In verse 1, Ezekiel said that God addressed him as “O mortal” – the translation used 93 times in the Book of Ezekiel for the Hebrew words “ben adam.” “Ben adam” literally means “son of the earthling/human.” “Adam” was the “name” of the person who was fashioned from fertile earth (in Hebrew, “adamah”) by YHWH in Genesis.

“Ben adam” is elsewhere translated in Scripture as “Son of Man” or “human being” in Daniel 7:13, and Son of Man is a frequent title given to Jesus of Nazareth in the Gospels.

The charge of Israel’s rebellion against God is a constant theme in the prophets and is understood as justifying Israel’s suffering as a divine punishment.

In the verses that follow today’s reading, Ezekiel was directed by God to eat a scroll of Scripture — which Ezekiel found was as sweet as honey (3:3).

Epistle: 2 Corinthians 12:2-10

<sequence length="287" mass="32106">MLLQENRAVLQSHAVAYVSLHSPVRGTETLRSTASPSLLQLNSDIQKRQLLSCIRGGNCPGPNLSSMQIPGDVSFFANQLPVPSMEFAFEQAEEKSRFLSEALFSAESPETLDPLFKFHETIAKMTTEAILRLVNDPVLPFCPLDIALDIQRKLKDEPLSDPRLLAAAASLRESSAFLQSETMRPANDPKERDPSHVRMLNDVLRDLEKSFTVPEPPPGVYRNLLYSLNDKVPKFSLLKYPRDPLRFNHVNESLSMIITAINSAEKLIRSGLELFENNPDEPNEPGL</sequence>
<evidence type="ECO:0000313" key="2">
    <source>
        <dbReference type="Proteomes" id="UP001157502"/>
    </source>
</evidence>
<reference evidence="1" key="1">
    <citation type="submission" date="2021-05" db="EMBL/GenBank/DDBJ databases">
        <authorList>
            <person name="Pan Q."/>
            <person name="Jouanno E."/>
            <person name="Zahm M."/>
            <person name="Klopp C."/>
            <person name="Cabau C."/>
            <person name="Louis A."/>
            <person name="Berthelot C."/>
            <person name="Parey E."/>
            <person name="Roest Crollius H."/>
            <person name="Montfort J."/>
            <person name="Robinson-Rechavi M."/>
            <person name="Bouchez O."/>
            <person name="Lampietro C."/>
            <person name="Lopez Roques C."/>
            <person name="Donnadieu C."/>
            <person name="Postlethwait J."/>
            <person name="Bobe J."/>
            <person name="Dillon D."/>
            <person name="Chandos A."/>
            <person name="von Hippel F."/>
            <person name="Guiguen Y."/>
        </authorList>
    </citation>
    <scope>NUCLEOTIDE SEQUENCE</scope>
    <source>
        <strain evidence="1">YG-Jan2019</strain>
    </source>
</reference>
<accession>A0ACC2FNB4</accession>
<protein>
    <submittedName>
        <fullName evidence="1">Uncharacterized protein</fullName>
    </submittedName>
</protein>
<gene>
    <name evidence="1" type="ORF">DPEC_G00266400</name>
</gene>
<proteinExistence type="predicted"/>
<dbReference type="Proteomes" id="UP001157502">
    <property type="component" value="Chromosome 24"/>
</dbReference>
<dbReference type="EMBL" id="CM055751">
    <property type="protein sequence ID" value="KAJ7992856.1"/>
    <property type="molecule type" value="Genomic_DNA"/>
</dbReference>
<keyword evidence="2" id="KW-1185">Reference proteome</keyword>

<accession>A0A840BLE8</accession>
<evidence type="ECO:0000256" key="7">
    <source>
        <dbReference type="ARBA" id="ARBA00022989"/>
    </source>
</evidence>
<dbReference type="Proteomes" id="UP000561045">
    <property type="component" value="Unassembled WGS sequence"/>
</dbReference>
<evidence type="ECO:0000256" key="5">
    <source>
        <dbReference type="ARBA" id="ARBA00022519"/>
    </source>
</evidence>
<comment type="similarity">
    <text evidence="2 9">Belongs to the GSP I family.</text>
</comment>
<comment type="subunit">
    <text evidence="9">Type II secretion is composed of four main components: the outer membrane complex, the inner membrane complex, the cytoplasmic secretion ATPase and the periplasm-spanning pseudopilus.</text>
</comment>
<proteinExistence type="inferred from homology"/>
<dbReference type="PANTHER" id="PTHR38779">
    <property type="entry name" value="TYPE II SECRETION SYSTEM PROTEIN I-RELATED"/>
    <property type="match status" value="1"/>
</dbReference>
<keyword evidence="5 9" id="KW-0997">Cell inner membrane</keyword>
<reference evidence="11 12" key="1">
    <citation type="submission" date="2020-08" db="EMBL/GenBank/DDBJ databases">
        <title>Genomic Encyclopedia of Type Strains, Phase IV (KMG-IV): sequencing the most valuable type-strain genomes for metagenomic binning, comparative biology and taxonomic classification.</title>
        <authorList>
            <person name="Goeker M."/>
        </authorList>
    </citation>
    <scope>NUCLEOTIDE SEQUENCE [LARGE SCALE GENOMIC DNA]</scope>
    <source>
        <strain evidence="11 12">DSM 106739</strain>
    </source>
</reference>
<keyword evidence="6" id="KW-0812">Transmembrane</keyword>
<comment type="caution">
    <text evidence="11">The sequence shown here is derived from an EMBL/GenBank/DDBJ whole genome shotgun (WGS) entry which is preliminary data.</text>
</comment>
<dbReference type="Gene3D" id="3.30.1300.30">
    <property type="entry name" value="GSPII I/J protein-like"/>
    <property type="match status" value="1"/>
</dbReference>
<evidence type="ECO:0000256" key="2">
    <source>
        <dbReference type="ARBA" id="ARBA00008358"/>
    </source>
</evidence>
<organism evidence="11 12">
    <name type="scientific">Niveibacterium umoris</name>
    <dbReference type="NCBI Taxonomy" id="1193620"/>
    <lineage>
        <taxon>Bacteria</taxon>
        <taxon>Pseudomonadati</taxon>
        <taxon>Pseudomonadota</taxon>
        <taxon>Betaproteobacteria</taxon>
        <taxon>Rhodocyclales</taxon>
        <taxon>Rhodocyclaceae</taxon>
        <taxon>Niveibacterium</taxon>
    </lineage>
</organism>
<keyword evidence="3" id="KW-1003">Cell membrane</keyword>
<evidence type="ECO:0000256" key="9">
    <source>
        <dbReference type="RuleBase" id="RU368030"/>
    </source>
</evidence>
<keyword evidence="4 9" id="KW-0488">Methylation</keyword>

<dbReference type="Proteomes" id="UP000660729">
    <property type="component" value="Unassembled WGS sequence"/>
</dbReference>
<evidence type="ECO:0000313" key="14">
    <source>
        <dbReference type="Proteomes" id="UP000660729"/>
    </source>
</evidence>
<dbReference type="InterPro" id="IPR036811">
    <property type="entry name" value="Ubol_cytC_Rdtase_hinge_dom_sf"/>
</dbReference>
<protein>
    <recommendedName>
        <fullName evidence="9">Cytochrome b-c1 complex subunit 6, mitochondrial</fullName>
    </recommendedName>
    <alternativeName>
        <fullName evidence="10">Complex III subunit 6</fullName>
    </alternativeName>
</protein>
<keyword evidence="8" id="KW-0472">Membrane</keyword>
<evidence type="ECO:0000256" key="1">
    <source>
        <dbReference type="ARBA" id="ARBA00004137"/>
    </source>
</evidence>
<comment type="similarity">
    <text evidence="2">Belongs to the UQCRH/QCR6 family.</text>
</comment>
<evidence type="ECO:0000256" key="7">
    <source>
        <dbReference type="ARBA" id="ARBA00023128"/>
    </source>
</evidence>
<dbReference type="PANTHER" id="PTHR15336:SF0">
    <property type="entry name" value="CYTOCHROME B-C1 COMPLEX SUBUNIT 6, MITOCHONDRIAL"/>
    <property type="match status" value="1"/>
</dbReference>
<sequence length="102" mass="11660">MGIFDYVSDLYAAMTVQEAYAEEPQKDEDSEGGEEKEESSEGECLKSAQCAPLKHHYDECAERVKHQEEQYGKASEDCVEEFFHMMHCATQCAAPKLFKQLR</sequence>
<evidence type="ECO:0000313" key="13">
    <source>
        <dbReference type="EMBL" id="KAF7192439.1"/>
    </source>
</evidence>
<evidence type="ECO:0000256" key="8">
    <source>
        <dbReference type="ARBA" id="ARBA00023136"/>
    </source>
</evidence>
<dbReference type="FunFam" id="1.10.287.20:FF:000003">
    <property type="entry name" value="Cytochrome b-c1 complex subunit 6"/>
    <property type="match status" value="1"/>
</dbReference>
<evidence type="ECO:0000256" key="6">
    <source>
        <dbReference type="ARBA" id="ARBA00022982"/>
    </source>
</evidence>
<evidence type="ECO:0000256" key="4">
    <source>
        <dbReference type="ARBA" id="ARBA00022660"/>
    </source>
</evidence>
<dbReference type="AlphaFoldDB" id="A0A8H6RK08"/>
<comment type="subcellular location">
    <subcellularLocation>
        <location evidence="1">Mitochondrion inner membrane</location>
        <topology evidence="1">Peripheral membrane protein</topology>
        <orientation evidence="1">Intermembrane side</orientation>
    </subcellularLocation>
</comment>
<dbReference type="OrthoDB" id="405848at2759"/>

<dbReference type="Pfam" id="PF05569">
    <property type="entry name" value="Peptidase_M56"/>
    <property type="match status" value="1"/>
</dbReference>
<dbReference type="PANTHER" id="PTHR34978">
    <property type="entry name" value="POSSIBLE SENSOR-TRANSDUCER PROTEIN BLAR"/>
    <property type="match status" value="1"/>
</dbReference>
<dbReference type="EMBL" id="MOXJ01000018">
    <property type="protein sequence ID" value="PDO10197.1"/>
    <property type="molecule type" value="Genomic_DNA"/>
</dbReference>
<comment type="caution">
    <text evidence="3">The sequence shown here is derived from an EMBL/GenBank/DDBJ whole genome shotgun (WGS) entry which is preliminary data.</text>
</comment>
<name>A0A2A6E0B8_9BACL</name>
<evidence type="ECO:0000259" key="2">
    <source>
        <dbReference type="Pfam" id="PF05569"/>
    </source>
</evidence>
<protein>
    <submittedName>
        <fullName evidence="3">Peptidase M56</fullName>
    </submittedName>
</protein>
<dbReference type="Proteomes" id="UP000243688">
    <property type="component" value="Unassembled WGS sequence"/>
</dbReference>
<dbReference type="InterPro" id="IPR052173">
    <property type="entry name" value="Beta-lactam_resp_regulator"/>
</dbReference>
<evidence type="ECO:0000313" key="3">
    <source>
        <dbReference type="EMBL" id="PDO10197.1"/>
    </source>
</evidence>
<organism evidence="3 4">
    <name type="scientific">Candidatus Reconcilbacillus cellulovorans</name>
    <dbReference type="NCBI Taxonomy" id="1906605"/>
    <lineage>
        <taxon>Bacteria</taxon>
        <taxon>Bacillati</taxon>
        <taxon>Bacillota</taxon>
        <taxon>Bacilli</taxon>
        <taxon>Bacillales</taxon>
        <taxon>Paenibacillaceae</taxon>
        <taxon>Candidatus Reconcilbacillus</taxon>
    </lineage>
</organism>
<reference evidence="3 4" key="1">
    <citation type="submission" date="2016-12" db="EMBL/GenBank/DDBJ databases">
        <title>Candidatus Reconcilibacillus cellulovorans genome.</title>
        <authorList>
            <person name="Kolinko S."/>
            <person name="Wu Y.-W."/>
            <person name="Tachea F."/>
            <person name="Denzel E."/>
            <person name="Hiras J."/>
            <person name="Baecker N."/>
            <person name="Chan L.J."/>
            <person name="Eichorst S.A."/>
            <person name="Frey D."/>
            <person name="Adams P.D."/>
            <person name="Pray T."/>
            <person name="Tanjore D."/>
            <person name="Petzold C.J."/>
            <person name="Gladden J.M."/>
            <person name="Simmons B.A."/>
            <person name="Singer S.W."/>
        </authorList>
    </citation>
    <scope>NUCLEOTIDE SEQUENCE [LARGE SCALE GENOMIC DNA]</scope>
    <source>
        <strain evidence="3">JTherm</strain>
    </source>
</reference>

2 I know a person in Christ who fourteen years ago was caught up to the third heaven — whether in the body or out of the body I do not know; God knows. 3 And I know that such a person—whether in the body or out of the body I do not know; God knows — 4 was caught up into Paradise and heard things that are not to be told, that no mortal is permitted to repeat. 5 On behalf of such a one I will boast, but on my own behalf I will not boast, except of my weaknesses. 6 But if I wish to boast, I will not be a fool, for I will be speaking the truth. But I refrain from it, so that no one may think better of me than what is seen in me or heard from me, 7 even considering the exceptional character of the revelations. Therefore, to keep me from being too elated, a thorn was given me in the flesh, a messenger of Satan to torment me, to keep me from being too elated. 8 Three times I appealed to the LORD about this, that it would leave me, 9 but he said to me, “My grace is sufficient for you, for power is made perfect in weakness.” So, I will boast all the more gladly of my weaknesses, so that the power of Christ may dwell in me. 10 Therefore, I am content with weaknesses, insults, hardships, persecutions, and calamities for the sake of Christ; for whenever I am weak, then I am strong.